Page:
The OSU llama teaching herd provided good animal-handling experience for DVM students who attended this summer’s Camelid Medicine course. The teaching herd llamas are bigger than average because they serve as blood donors for the hospital. They are also on the older side and pretty clever. In order to practice hoof trimming and dental care, and administer innoculations, students first had to catch and restrain the wily camelids. It was a big change from dogs and cats.
“They are so fluffy, you just want to hug them, but they won’t have it,” says Kristen Hull, a fourth-year student from Mississippi State.
Hull grew up in the midwest and has experience with small ruminants and horses, but not llamas. “I plan to go back to Indiana to do mixed practice and we have a decent amount of camelids there. Not a lot of vets see them, so I thought the class would be pretty helpful and make me more marketable,” says Hull.
Nineteen students from across the United State and Canada signed up for the two-week class taught by Dr. Chris Cebra. Hull heard about the class through word of mouth. “I have a classmate who learned about it from a blog and he told me about it,” she says. Hull contacted Cebra and was pleasantly surprised by his response. “It was really easy to sign up for this class. I just emailed Dr. Cebra; no hoops to jump through, just come to the class. They even helped me figure out housing. Twenty people asked me if I wanted to stay with them; it was really nice.”
In addition to lectures on nutrition, anatomy, disease, and other basics, the class got plenty of hands-on experience. They helped castrate 25 camelids, participated in a necropsy, and visited an alpaca farm. The field trip to Wings and A Prayer farm in Amity, Oregon was the high point for many students.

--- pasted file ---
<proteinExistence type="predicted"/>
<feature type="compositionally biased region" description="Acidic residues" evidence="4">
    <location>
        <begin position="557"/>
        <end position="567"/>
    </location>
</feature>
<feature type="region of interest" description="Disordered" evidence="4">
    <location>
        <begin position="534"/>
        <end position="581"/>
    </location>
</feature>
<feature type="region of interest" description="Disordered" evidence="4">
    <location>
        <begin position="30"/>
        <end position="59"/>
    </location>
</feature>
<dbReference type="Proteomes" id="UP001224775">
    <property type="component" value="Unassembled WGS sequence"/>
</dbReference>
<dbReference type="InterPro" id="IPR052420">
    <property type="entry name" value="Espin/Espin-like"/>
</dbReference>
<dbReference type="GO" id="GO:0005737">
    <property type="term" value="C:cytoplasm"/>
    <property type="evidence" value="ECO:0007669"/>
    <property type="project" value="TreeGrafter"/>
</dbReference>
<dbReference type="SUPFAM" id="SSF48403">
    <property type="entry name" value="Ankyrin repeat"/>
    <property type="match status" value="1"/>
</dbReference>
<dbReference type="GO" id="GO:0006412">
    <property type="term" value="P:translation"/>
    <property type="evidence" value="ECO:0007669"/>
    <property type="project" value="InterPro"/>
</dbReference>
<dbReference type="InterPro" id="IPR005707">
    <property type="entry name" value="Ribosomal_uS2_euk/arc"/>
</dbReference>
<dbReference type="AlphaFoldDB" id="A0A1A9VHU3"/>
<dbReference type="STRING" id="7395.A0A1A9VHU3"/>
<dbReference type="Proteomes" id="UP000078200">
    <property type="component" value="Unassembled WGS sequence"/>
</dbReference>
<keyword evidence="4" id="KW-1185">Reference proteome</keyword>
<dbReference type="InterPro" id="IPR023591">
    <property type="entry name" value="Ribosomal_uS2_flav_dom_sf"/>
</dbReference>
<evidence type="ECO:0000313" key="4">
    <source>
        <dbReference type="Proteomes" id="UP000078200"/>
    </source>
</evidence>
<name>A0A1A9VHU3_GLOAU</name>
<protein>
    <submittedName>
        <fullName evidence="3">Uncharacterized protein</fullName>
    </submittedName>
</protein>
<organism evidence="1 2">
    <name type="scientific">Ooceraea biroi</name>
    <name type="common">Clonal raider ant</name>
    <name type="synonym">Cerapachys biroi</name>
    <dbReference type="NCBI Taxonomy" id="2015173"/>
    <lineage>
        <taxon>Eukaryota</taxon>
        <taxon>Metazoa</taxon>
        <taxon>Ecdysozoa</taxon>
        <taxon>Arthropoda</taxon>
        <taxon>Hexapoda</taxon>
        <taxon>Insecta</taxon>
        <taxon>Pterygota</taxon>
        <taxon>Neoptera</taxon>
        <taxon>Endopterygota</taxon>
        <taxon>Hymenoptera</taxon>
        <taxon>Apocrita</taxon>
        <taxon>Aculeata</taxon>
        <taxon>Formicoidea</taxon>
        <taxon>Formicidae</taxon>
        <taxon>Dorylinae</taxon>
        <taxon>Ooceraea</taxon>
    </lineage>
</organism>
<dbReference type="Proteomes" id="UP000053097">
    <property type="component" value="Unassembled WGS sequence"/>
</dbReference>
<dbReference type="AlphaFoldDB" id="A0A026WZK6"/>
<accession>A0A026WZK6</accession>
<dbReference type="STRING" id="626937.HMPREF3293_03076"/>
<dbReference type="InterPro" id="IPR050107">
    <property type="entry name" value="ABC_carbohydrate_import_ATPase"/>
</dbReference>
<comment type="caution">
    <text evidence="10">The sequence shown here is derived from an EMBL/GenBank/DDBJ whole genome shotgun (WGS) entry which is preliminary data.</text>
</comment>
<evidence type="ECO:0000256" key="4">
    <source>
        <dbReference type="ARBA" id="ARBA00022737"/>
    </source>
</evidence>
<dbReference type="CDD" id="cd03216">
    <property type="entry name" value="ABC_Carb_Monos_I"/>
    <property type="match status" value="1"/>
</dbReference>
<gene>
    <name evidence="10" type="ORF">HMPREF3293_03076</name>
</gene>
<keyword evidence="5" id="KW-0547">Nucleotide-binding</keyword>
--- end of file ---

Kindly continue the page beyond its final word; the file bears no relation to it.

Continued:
“My favorite thing was going out to a local farm and getting to work on their animals,” says Keri Clarkson, Class of 2014. “We were able to do pregnancy check ultrasounds, trim fighting teeth, do physical exams, collect fecal samples, and tour the facilities.”
They also learned about running a camelid business and how to provide nutrition beyond pasture grazing. “They are growing barley fodder which was interesting,” says Hull. “It’s a way to grow feed without dirt; they feed the sprouts as an additional protein source.”
Clarkson also plans to work in a mixed animal practice and hopes to volunteer at an alpaca/llama rescue so she can continue to work with camelids. “I loved this course!” she says.